Final Notes

All of the above films are available for rent or purchase through streaming providers. DVDs are in and out of print, in sets or as individual films. Fans of black-and-white horror - and especially fans of Universal horror movies - will find Val Lewton and his time at RKO of interest. Lewton died at age 46 of multiple heart attacks.

Special thanks to CT Liotta for contributions to this article.

Questions & Answers

    © 2014 Curt Sembello

    Comments

      0 of 8192 characters used
      Post Comment

      • wingedcentaur profile image

        William Thomas 

        2 years ago from That Great Primordial Smash UP of This and That Which Gave Rise To All Beings and All Things!

        Hi Curt Sembello! How's it going?

        Thank you for this piece. Its a great bit of cinema history. I love the genre black and white films myself.

        W.T.

      working

      This website uses cookies

      As a user in the EEA, your approval is needed on a few things. To provide a better website experience, reelrundown.com uses cookies (and other similar technologies) and may collect, process, and share personal data. Please choose which areas of our service you consent to our doing so.

      For more information on managing or withdrawing consents and how we handle data, visit our Privacy Policy at: https://reelrundown.com/privacy-policy#gdpr

      Show Details
      Necessary
      HubPages Device IDThis is used to identify particular browsers or devices when the access the service, and is used for security reasons.
      LoginThis is necessary to sign in to the HubPages Service.
      Google RecaptchaThis is used to prevent bots and spam. (Privacy Policy)
      AkismetThis is used to detect comment spam. (Privacy Policy)
      HubPages Google AnalyticsThis is used to provide data on traffic to our website, all personally identifyable data is anonymized. (Privacy Policy)
      HubPages Traffic PixelThis is used to collect data on traffic to articles and other pages on our site. Unless you are signed in to a HubPages account, all personally identifiable information is anonymized.
      Amazon Web ServicesThis is a cloud services platform that we used to host our service. (Privacy Policy)
      CloudflareThis is a cloud CDN service that we use to efficiently deliver files required for our service to operate such as javascript, cascading style sheets, images, and videos. (Privacy Policy)
      Google Hosted LibrariesJavascript software libraries such as jQuery are loaded at endpoints on the googleapis.com or gstatic.com domains, for performance and efficiency reasons. (Privacy Policy)
      Features
      Google Custom SearchThis is feature allows you to search the site. (Privacy Policy)
      Google MapsSome articles have Google Maps embedded in them. (Privacy Policy)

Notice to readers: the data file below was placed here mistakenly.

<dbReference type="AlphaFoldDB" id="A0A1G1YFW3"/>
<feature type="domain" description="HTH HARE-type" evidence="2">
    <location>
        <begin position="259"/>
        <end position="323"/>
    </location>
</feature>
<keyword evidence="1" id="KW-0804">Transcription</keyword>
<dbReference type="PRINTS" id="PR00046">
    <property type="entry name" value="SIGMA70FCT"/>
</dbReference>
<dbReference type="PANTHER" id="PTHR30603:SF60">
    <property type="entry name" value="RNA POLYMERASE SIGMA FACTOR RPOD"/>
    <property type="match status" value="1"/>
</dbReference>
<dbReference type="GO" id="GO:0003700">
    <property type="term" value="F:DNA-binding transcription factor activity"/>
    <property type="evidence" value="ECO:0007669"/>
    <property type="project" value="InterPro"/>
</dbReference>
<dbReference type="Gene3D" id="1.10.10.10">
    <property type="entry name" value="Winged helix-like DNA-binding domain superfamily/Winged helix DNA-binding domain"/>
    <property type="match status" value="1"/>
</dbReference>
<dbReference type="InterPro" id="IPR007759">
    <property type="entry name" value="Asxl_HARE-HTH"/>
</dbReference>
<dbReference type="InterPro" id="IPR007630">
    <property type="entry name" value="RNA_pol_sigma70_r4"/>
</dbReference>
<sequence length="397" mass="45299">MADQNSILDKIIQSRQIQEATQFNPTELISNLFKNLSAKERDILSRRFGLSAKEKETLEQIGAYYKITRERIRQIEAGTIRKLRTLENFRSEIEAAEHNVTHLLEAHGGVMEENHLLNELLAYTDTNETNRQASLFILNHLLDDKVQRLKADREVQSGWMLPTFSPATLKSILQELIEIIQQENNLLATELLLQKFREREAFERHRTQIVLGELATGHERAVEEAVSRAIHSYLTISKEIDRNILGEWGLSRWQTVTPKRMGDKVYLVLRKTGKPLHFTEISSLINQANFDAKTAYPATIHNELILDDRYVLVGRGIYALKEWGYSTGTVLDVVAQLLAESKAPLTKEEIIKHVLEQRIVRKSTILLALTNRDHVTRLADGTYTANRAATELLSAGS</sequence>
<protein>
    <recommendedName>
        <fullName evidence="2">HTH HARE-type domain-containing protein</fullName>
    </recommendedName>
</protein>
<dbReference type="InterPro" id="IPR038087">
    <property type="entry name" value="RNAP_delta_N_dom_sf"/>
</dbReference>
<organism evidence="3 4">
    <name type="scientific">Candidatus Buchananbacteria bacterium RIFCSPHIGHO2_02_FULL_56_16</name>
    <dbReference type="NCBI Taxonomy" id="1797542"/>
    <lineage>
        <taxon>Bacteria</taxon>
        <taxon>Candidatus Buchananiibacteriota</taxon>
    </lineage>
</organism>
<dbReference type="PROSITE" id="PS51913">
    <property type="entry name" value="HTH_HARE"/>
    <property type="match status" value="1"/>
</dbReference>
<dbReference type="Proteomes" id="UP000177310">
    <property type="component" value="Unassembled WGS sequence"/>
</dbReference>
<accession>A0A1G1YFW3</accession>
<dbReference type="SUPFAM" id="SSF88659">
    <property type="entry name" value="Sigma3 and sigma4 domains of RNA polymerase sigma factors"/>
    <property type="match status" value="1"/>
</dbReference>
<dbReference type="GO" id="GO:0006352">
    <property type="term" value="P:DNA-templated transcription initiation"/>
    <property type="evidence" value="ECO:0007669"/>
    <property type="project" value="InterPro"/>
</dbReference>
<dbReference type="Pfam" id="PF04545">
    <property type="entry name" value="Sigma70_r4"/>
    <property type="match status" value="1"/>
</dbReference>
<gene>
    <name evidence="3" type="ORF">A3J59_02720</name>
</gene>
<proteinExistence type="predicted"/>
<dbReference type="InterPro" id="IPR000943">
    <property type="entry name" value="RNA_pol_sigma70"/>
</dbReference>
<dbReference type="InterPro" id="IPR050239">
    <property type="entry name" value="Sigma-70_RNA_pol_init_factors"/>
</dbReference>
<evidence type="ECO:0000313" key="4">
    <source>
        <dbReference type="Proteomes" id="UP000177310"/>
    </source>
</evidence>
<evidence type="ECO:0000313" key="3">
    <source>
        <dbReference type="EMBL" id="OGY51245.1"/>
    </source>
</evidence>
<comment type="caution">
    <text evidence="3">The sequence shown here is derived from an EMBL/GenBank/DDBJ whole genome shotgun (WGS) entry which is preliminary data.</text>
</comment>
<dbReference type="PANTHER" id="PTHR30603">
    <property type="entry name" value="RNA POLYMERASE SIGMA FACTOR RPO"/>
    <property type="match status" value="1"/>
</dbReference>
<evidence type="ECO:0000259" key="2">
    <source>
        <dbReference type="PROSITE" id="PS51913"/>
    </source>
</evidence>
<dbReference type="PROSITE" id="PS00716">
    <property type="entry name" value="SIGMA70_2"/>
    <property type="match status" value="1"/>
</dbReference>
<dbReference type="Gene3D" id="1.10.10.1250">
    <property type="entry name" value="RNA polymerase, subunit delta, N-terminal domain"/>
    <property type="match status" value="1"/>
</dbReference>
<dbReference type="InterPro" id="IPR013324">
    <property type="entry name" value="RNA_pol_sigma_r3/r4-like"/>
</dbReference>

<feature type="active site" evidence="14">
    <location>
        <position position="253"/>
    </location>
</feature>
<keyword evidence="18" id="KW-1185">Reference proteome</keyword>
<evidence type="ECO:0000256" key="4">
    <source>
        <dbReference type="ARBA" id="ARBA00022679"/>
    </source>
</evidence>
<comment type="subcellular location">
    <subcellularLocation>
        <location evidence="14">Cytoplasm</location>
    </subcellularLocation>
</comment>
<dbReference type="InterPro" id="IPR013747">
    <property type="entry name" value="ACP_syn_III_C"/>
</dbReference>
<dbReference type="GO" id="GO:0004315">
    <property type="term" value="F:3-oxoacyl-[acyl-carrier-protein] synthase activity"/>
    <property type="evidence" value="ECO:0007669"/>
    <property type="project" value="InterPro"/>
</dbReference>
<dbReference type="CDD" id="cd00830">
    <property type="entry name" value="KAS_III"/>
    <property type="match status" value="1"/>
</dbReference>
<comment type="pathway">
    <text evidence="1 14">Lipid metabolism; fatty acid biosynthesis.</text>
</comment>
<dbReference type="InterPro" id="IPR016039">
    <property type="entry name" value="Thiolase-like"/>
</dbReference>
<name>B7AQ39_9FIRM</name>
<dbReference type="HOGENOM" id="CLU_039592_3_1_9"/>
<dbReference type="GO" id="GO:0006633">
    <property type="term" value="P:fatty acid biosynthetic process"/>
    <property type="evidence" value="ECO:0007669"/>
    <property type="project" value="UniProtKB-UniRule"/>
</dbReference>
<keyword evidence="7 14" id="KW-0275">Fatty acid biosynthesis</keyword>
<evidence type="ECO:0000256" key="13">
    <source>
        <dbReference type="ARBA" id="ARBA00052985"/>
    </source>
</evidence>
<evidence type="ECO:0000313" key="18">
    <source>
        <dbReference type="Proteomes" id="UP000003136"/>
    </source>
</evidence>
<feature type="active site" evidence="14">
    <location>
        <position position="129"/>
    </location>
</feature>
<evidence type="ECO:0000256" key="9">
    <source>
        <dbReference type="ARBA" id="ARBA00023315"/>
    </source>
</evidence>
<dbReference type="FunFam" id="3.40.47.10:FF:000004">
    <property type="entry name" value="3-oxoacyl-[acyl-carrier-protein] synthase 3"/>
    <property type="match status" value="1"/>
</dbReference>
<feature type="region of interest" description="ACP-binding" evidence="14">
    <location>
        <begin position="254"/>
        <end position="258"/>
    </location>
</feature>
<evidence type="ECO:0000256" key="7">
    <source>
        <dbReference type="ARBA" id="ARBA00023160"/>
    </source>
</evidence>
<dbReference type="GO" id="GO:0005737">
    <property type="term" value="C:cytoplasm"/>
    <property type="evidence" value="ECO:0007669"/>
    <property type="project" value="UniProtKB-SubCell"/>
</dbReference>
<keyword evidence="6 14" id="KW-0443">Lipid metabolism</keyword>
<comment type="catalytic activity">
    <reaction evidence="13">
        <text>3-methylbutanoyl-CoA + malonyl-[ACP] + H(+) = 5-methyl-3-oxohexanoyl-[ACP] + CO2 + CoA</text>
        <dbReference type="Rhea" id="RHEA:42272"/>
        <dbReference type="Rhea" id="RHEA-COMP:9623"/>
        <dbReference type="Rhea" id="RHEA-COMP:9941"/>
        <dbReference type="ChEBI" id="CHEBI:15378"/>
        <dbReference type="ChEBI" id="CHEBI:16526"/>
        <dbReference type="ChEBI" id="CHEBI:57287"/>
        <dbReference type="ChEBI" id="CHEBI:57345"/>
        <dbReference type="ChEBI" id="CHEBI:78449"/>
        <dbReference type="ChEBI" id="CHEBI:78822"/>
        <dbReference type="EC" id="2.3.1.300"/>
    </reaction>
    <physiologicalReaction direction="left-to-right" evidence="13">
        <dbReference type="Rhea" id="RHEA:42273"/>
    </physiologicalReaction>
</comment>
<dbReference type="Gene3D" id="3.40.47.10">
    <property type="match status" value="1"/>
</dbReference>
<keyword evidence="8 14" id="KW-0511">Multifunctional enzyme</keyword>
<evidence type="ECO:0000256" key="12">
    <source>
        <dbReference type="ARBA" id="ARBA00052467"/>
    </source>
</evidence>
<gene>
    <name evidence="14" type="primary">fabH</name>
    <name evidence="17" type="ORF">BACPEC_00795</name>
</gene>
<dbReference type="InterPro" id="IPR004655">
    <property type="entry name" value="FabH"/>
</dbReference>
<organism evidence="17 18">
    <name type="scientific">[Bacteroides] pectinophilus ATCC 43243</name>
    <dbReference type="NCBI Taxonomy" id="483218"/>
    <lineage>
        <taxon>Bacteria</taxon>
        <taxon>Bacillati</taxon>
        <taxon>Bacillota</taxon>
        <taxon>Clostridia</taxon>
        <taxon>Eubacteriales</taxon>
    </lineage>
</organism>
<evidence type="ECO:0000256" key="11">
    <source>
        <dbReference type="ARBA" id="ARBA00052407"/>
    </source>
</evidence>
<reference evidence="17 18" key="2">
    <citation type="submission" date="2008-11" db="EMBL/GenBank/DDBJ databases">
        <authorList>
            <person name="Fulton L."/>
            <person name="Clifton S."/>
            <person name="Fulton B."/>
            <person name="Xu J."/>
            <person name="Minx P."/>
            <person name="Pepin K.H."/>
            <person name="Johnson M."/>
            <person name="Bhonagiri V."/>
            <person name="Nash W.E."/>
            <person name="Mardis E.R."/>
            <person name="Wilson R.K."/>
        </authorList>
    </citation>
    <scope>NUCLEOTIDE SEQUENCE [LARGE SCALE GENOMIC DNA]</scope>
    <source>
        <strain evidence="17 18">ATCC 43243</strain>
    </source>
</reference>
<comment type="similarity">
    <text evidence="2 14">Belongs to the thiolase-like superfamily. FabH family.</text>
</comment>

Google ChartsThis is used to display charts and graphs on articles and the author center. (Privacy Policy)
      Google AdSense Host APIThis service allows you to sign up for or associate a Google AdSense account with HubPages, so that you can earn money from ads on your articles. No data is shared unless you engage with this feature. (Privacy Policy)
      Google YouTubeSome articles have YouTube videos embedded in them. (Privacy Policy)
      VimeoSome articles have Vimeo videos embedded in them. (Privacy Policy)
      PaypalThis is used for a registered author who enrolls in the HubPages Earnings program and requests to be paid via PayPal. No data is shared with Paypal unless you engage with this feature. (Privacy Policy)
      Facebook LoginYou can use this to streamline signing up for, or signing in to your Hubpages account. No data is shared with Facebook unless you engage with this feature. (Privacy Policy)
      MavenThis supports the Maven widget and search functionality. (Privacy Policy)
      Marketing
      Google AdSenseThis is an ad network. (Privacy Policy)
      Google DoubleClickGoogle provides ad serving technology and runs an ad network. (Privacy Policy)
      Index ExchangeThis is an ad network. (Privacy Policy)
      SovrnThis is an ad network. (Privacy Policy)
      Facebook AdsThis is an ad network. (Privacy Policy)
      Amazon Unified Ad MarketplaceThis is an ad network. (Privacy Policy)
      AppNexusThis is an ad network. (Privacy Policy)
      OpenxThis is an ad network. (Privacy Policy)
      Rubicon ProjectThis is an ad network. (Privacy Policy)
      TripleLiftThis is an ad network. (Privacy Policy)
      Say MediaWe partner with Say Media to deliver ad campaigns on our sites. (Privacy Policy)
      Remarketing PixelsWe may use remarketing pixels from advertising networks such as Google AdWords, Bing Ads, and Facebook in order to advertise the HubPages Service to people that have visited our sites.
      Conversion Tracking PixelsWe may use conversion tracking pixels from advertising networks such as Google AdWords, Bing Ads, and Facebook in order to identify when an advertisement has successfully resulted in the desired action, such as signing up for the HubPages Service or publishing an article on the HubPages Service.
      Statistics
      Author Google AnalyticsThis is used to provide traffic data and reports to the authors of articles on the HubPages Service. (Privacy Policy)
      ComscoreComScore is a media measurement and analytics company providing marketing data and analytics to enterprises, media and advertising agencies, and publishers. Non-consent will result in ComScore only processing obfuscated personal data. (Privacy Policy)
      Amazon Tracking PixelSome articles display amazon products as part of the Amazon Affiliate program, this pixel provides traffic statistics for those products (Privacy Policy)